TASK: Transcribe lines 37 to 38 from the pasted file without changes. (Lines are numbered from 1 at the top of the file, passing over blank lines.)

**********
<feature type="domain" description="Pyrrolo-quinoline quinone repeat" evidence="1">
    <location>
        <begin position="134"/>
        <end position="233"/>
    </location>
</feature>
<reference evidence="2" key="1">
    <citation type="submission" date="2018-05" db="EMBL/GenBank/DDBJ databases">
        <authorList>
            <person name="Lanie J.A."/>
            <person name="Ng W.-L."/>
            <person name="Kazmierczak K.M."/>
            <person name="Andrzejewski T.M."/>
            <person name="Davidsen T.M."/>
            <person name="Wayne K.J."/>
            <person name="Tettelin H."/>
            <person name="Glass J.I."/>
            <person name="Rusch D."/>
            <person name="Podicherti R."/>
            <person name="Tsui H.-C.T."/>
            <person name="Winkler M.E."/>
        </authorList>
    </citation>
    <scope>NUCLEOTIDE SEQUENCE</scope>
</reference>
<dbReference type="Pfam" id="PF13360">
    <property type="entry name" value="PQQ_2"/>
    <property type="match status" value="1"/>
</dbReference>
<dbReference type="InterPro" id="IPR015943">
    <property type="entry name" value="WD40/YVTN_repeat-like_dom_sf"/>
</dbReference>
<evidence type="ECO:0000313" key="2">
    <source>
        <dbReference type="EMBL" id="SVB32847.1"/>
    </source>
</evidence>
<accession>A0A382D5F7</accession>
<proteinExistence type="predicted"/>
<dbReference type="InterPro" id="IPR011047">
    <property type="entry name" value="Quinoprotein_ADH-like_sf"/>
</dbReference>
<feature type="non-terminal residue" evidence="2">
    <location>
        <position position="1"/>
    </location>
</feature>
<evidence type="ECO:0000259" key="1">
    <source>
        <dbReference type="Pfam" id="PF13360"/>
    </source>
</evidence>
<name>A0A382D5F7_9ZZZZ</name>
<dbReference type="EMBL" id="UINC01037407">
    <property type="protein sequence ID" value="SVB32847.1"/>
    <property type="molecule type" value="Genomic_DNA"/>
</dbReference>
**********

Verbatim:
</evidence>
<accession>A0A382D5F7</accession>